Many people start using e-cigarettes as a way to stop smoking but then end up addicted to vaping.
A survey of 12,000 British adults found that 40% of people use e-cigarettes to help them stop smoking cigarettes, with a further 17% doing so to help them cut down on cigarettes (ASH, 2017). This is said by some to be a good idea, though many of these people find that they need help to stop smoking e-cigarettes. A large survey found no overall benefit of using e-cigarettes to help stop smoking (Bose et al, 2015). A randomised controlled trial published in The Lancet of 657 smokers, demonstrated that quitting e-cigarettes was just as hard as quitting ordinary cigarettes.
Although some people think that vaping is safe, opinion among health professionals is divided. Some researchers make the obvious point that because vaping is relatively new, we simply cannot know the long-term risks. Many e-cigarettes contain nicotine, albeit in lower doses, and some research has shown indications of potential damage to cardiovascular health (Lundback et al, 2017). A review for Public Health England suggests that over the long-term, toxins contained in e-cigarettes, such as formaldehyde, have the potential for health risk (Britton & Bogdanovica, 2014). Others health professionals are concerned that the flavouring of some e-cigarettes (various fruit and candy flavours) appeals to children, and accounts for the rising popularity of vaping amongst school children (Arrazola et al, 2015).
The good news is that there is a lot of research on the efficacy of hypnotherapy to help people stop smoking (see my blog here http://www.hypnotherapycentrallondon.co.uk/stop-smoking-hypnosis/ ), and it seems logical that hypnotherapy will work just as well for stopping vaping. However, vaping is a relatively new invention and to date, there is little research to prove the efficacy of hypnotherapy for stopping vaping. I am encouraging colleagues to undertake this research, but in the meantime please feel free to call me to discuss how I can help you beat your addiction to e-cigarettes.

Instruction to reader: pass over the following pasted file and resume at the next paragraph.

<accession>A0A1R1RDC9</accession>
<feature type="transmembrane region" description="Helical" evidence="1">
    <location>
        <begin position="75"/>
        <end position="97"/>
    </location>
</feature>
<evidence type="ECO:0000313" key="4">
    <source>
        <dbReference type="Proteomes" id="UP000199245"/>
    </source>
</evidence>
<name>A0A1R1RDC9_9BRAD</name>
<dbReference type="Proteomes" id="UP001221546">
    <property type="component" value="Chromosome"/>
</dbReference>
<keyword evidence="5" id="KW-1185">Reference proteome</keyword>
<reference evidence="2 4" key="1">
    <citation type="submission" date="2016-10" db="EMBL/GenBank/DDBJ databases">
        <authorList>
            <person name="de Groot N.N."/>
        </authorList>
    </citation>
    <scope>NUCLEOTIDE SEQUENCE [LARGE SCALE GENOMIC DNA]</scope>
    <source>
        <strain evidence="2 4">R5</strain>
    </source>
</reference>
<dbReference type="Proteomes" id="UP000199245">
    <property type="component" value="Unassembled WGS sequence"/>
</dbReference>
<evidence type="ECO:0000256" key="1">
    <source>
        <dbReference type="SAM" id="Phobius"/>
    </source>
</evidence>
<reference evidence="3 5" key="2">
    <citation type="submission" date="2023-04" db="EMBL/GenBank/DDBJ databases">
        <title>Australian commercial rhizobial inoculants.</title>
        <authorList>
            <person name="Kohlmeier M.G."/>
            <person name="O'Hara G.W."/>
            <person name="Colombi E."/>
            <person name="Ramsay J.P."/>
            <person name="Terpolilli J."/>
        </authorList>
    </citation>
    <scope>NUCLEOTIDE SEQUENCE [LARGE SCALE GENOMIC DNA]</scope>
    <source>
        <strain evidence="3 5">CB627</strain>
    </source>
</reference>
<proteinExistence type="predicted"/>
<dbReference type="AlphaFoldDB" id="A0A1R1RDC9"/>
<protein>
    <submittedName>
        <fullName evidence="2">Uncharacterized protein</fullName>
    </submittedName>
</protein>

Arrazola RA, Singh T, Corey CG, Husten CG, Neff LJ, Apelberg BJ, Bunnell RE, Choiniere CJ, King BA, Cox S, McAfee T, Caraballo RS, Centers for Disease Control and Prevention (CDC). Tobacco use among middle and high school students – United States, 2011-2014. MMWR Morb Mortal Wkly Rep. 2015 Apr 17; 64(14):381-5.
ASH (2017). Use of e-cigarettes among adults in Great Britain, 2018
Britton, J. & Bogdanovica, I. (2014). Electronic cigarettes.
A report commissioned by Public Health England. Available here https://assets.publishing.service.gov.uk/government/uploads/system/uploads/attachment_data/file/311887/Ecigarettes_report.pdf
Brose LS, Hitchman SC, Brown J, West R, McNeill A. Is the use of electronic cigarettes while smoking associated with smoking cessation attempts, cessation and reduced cigarette consumption? A survey with a 1-year follow-up. Addiction. 2015 Jul; 110(7):1160-8.
Bullen C, Howe C, Laugesen M, McRobbie H, Parag V, Williman J, Walker N. Electronic cigarettes for smoking cessation: a randomised controlled trial. Lancet. 2013 Nov 16; 382(9905):1629-37.
Lundbäck, M., Antoniewicz, L., Brynedal, A., & Bosson, J. (2017). Acute effects of active e-cigarette inhalation on arterial stiffness. European Respiratory Journal 2017 50: OA1979Tags: anxiety, depression, relaxation, stop smoking